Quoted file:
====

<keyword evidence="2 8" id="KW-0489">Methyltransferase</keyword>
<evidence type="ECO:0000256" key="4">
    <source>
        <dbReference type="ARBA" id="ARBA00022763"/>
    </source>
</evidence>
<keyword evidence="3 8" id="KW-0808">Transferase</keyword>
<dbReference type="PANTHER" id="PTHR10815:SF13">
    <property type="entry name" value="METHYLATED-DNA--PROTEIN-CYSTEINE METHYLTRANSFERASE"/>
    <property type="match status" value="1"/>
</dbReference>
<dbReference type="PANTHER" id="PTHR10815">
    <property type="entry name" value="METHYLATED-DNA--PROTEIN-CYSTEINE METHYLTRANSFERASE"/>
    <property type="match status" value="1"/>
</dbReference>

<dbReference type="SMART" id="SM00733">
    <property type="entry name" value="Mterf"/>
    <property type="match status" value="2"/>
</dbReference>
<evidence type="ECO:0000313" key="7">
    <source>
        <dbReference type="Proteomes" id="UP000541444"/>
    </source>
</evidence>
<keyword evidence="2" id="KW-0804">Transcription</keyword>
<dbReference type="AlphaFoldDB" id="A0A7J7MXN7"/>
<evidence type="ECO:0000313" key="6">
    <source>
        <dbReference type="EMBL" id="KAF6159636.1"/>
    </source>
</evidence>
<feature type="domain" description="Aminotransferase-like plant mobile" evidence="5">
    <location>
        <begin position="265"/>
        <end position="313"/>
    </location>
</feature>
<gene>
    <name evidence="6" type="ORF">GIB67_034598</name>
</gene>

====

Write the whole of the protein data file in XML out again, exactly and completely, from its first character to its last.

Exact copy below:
<keyword evidence="2 8" id="KW-0489">Methyltransferase</keyword>
<evidence type="ECO:0000256" key="4">
    <source>
        <dbReference type="ARBA" id="ARBA00022763"/>
    </source>
</evidence>
<keyword evidence="3 8" id="KW-0808">Transferase</keyword>
<dbReference type="PANTHER" id="PTHR10815:SF13">
    <property type="entry name" value="METHYLATED-DNA--PROTEIN-CYSTEINE METHYLTRANSFERASE"/>
    <property type="match status" value="1"/>
</dbReference>
<dbReference type="PANTHER" id="PTHR10815">
    <property type="entry name" value="METHYLATED-DNA--PROTEIN-CYSTEINE METHYLTRANSFERASE"/>
    <property type="match status" value="1"/>
</dbReference>

<dbReference type="SMART" id="SM00733">
    <property type="entry name" value="Mterf"/>
    <property type="match status" value="2"/>
</dbReference>
<evidence type="ECO:0000313" key="7">
    <source>
        <dbReference type="Proteomes" id="UP000541444"/>
    </source>
</evidence>
<keyword evidence="2" id="KW-0804">Transcription</keyword>
<dbReference type="AlphaFoldDB" id="A0A7J7MXN7"/>
<evidence type="ECO:0000313" key="6">
    <source>
        <dbReference type="EMBL" id="KAF6159636.1"/>
    </source>
</evidence>
<feature type="domain" description="Aminotransferase-like plant mobile" evidence="5">
    <location>
        <begin position="265"/>
        <end position="313"/>
    </location>
</feature>
<gene>
    <name evidence="6" type="ORF">GIB67_034598</name>
</gene>